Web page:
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Making storage simple isn't easy

IT managers want storage systems that are simple to administer. They measure ease of installation in time and the number of steps it takes. Ongoing administration is viewed as a negative – “Just alert me when there is a problem and give me choices of what to do about it” is a familiar response I hear when talking to IT people.

The problem is, simplicity is hard to accomplish when making storage systems. To design a complex storage system, it is difficult to bake in automation in an intelligent fashion to make it “simple.”

Simplicity in storage has come in many forms, including the advanced GUI you see in products such as the IBM XIV and Storwize V7000 or the automation designed into EMC’s FAST VP tiering software. These products are complicated to develop and require an understanding not only of the storage system but of the dynamics encountered in an operational environment. Designing in simplicity can be expensive, too. It requires a substantial investment in engineering and the ongoing support infrastructure to deal with problems and incremental improvements.

But, simplicity in the storage system should seem natural, with overt signs of complexity. The best comment I’ve heard from an IT person was, “Why wasn’t it always done this way?”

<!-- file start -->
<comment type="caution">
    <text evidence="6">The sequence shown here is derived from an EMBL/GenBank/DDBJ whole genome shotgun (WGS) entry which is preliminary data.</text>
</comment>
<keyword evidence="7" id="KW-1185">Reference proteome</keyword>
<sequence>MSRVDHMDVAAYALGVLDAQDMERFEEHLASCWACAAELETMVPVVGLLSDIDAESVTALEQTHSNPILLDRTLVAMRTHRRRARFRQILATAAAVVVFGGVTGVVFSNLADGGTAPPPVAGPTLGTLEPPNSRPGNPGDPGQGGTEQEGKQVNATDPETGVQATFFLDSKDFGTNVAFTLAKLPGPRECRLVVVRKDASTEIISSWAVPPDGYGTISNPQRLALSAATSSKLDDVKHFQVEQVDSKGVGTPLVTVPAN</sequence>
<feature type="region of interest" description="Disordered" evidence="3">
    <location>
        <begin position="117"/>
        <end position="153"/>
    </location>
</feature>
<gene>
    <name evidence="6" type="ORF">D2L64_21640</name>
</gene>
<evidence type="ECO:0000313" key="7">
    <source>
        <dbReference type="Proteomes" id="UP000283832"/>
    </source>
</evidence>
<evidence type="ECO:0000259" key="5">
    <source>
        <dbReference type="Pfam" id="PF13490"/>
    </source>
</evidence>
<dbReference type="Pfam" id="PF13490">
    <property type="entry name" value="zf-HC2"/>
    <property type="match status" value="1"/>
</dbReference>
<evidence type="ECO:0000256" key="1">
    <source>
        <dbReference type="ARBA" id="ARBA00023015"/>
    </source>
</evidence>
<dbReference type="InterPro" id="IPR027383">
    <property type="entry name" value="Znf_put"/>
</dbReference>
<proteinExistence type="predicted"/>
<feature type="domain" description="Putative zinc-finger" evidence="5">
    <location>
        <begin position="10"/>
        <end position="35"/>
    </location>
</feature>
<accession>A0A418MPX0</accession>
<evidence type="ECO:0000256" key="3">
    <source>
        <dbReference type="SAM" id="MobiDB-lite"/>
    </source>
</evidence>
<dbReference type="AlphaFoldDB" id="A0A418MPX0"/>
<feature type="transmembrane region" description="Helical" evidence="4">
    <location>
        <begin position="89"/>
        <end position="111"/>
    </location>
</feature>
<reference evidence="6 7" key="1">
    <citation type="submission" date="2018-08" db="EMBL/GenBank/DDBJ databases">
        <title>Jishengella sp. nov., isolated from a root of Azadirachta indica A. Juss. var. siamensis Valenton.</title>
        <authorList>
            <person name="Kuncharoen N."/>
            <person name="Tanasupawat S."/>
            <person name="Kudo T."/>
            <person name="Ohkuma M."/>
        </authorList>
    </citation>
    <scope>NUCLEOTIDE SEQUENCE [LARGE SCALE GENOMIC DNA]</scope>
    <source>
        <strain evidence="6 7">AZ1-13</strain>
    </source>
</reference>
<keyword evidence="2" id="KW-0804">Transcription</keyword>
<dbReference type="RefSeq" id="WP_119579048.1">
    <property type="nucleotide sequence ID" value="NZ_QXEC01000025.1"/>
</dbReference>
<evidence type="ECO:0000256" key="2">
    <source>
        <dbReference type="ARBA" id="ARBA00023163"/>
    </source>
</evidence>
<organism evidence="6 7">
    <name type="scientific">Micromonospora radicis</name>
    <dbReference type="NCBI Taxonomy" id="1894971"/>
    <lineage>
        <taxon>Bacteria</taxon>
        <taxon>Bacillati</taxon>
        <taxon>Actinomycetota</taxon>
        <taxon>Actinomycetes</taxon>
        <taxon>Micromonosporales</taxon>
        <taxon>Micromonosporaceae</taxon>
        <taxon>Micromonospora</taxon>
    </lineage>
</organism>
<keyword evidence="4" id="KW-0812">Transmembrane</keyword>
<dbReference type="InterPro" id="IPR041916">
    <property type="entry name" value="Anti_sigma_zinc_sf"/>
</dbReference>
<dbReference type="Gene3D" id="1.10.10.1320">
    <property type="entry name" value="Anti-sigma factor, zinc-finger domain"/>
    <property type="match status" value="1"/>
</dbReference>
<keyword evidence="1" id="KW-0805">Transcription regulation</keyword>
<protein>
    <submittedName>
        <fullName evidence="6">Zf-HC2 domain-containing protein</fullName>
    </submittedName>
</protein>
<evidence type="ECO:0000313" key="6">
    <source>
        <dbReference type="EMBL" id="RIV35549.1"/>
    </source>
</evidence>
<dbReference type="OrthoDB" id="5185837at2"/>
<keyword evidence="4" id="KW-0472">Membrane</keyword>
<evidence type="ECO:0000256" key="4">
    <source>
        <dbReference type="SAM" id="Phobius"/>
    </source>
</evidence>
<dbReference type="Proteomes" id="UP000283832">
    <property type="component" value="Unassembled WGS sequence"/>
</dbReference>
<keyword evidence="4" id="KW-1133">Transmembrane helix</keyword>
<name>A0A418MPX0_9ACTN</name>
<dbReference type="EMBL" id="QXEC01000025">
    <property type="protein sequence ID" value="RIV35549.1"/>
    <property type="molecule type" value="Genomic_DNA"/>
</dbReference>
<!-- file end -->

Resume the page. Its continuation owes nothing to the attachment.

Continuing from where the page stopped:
In many customers’ minds, simplicity doesn’t translate to extra cost. A “simple” system should cost more because it is more expensive to produce, but people often think it should cost less because it is … well, simple.

A potential problem for vendors comes when they highlight specific characteristics of a product to differentiate it from competitors. This seems logical – you want to show why your system is different. Unfortunately, talking about the underlying details of a product and how simple it is are contradictory. If it is simple, the underlying details shouldn’t have to be explained. But if the vendor marketing team does not explain them, they may not be able to distinguish their product from others. This leads to confusion as well as marketing messages that are ignored or incorrectly received.

One way out of this for the vendors is to list their features and why they are different while — more importantly — giving the net effect of those differences. They should explain the value of features such as performance and reliability, and couple that with the simplicity message. Think of this type of message: Simple is good, complex is bad. Give the simplicity story and show the contributing elements to that. And for the underlying details that may be a differentiator, explain them in the bigger context where the effect is measured and independent of the simplicity that required a large investment.

It is too easy to focus on product details while hiding the real measures needed for a storage product decision. If product details are the only message, then maybe something else is lacking.

(Randy Kerns is Senior Strategist at Evaluator Group, an IT analyst firm).

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